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Book reviews for "Bateman,_Colin" sorted by average review score:

Published in Paperback by Acacia Press, Inc. (1997)
Author: Colin Bateman
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Punk writer alcoholic terrorist genre
If you ever saw a punk rock concert in the 70s and felt you had found your niche, then Colin Bateman is the writer you need to read. Bateman's style of writing flows fast and rhythmically from chapter to chapter with loads of references to British punk bands, beer, TV culture, and Irish/UK politics. If you are ready to laugh, then read this book.

Of wee sweetie mice and men
Published in Unknown Binding by HarperCollins ()
Author: Colin Bateman
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a 'wee sweetie book' on Irish-American cultural differences
'Of Wee Sweetie...' is a light, funny look at how Americans view the Irish, and vica-versa. The story is rather simple. A kind-hearted, semi-talented Irish heavyweight fighter comes to New York to fight Mike Tyson. Dan Starkey, a less than semi-talented journalist, is brought along to document the Irish fighter's American experience. Things get interesting when the fighter's wife gets kidnapped and a black extremist group is suspected.

Colin Bateman makes good use of his humourous prose; he has great (and often crude) one-liners. He makes good fun of Americans and the Irish of all persuasions. I think only the most sensitive will be offended.

Bottom line: lightweight but very funny. Recommended.

Gritty Celtic Humour
Dry as a bone and with a sarcasm you'd kill for. Dan Starkey is an exceptional hero. Bumbly and ineffectual with a razor edged wit. One of the best authors to come out of Ireland in the last 20 years, Bateman can make you cry with laughter and smile with sympathy. If you enjoy dark edged humour, you must also try Christopher Brookbyre.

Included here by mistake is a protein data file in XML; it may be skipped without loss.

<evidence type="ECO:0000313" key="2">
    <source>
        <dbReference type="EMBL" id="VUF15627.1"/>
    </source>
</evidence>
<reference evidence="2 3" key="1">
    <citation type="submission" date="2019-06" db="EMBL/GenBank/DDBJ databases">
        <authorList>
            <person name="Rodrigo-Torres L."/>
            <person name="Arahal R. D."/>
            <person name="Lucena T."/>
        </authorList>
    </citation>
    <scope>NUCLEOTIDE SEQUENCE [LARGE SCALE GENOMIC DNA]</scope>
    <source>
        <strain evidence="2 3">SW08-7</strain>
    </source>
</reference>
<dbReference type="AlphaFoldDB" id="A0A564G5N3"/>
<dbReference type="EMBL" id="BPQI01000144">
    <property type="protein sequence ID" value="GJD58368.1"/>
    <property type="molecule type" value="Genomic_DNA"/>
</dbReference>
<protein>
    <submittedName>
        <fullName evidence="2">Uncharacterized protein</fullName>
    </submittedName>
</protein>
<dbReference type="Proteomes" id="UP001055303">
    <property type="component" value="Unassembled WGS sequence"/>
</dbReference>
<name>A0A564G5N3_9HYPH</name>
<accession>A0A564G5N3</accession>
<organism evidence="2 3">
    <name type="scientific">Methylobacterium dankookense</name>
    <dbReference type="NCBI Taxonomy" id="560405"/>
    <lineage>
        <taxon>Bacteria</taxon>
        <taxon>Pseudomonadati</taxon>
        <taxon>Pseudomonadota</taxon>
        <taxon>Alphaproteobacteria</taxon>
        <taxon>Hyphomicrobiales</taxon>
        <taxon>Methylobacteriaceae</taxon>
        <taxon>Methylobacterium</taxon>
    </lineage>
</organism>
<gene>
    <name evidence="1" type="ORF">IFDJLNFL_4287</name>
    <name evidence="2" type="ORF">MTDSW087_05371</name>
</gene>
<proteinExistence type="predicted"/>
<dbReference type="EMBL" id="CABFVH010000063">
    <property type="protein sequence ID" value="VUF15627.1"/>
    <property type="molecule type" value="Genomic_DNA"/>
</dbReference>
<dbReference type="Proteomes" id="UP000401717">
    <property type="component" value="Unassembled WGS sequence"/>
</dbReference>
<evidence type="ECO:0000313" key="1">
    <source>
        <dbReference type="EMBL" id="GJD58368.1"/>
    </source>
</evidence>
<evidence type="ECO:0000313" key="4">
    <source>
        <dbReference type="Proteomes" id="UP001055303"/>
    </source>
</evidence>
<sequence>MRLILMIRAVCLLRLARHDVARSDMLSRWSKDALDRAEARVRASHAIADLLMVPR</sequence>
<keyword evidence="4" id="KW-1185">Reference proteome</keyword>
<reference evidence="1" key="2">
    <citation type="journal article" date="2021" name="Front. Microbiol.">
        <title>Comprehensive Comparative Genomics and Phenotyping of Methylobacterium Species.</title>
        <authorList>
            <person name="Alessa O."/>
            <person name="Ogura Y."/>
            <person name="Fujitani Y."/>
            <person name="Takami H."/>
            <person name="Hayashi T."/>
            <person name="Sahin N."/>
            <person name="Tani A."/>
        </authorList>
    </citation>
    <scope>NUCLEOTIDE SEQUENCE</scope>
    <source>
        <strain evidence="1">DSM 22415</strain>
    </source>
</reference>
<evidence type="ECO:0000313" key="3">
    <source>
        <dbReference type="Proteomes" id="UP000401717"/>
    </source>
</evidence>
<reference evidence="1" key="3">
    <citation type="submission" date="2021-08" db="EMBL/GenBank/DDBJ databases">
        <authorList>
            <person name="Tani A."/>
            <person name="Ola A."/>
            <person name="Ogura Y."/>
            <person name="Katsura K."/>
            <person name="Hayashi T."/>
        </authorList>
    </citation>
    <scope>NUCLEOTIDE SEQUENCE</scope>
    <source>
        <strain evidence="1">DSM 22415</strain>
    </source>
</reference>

Black humour with a heart.
A wonderful sequel to Divorcing Jack, still with the same black humour, but a little bit more sentimentality thrown in.

It has you laughing, it has you crying, and you will enjoy every second of it. My favourite Bateman book by far.

Divorcing Jack
Published in Paperback by Arcade Publishing (September, 1996)
Author: Colin Bateman
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Entertaining, unexpected fun
This book proved to be a quick read as the story was engaging, funny and written in face-paced language. Dan Starkey is a regular guy with typical vices. When a drunken night results in some poor choices and even poorer outcomes, he has to muddle through a murder mystery. He's no Hercule Poirot and makes a few mistakes, but his brains and heart make up for what he lacks.
Dan is a likeable character with a realistic and humorous approach to life. Landing himself in the middle of a Northern Ireland political scandal is not in his plan, but the reader can see how this everyman deals with the situation. The Ireland issue is quite pivotal. As an American totally in the dark about this conflict, it was interesting to read about it, even in fiction.
There are several murders in this book, but none are very gorey.Bateman's writing is funny and honest. He has wit, but avoids sounding as if he is throwing it in your face. This book would be great for a long plane ride or as an addition to your summer reading list.

So much fun!
I think it's a really good book. The first chapters were a bit hard to understand, but if you continue to read, you find out how good the book is. I had to read it for school and i'm glad I choose this book. I'm not english, but I could understand everything, even though it was in english and not in dutch. The story itself, was funny, but also very serious. It gives you a good view of normal people living in Belfast and seeing the troubles though their eyes. I would recommend this book to everyone that loves humor and is interested in the life that people live in Belfast.

cool, comical and a devilishly good read..
Divorcing Jack is my first novel by Colin Batemen, and I thought it might be a good example of modern British/Irish fiction. Fortunately my expectations were met.

The story is a rather slap-stick adventure of a Belfast columnist who finds himself inexplicably falling from an unexpected marital indescretion, to murder, and on to political scandal and terrorism. No, it's not realistic. But the biting satiric humour and colourful local language makes this a delightful read.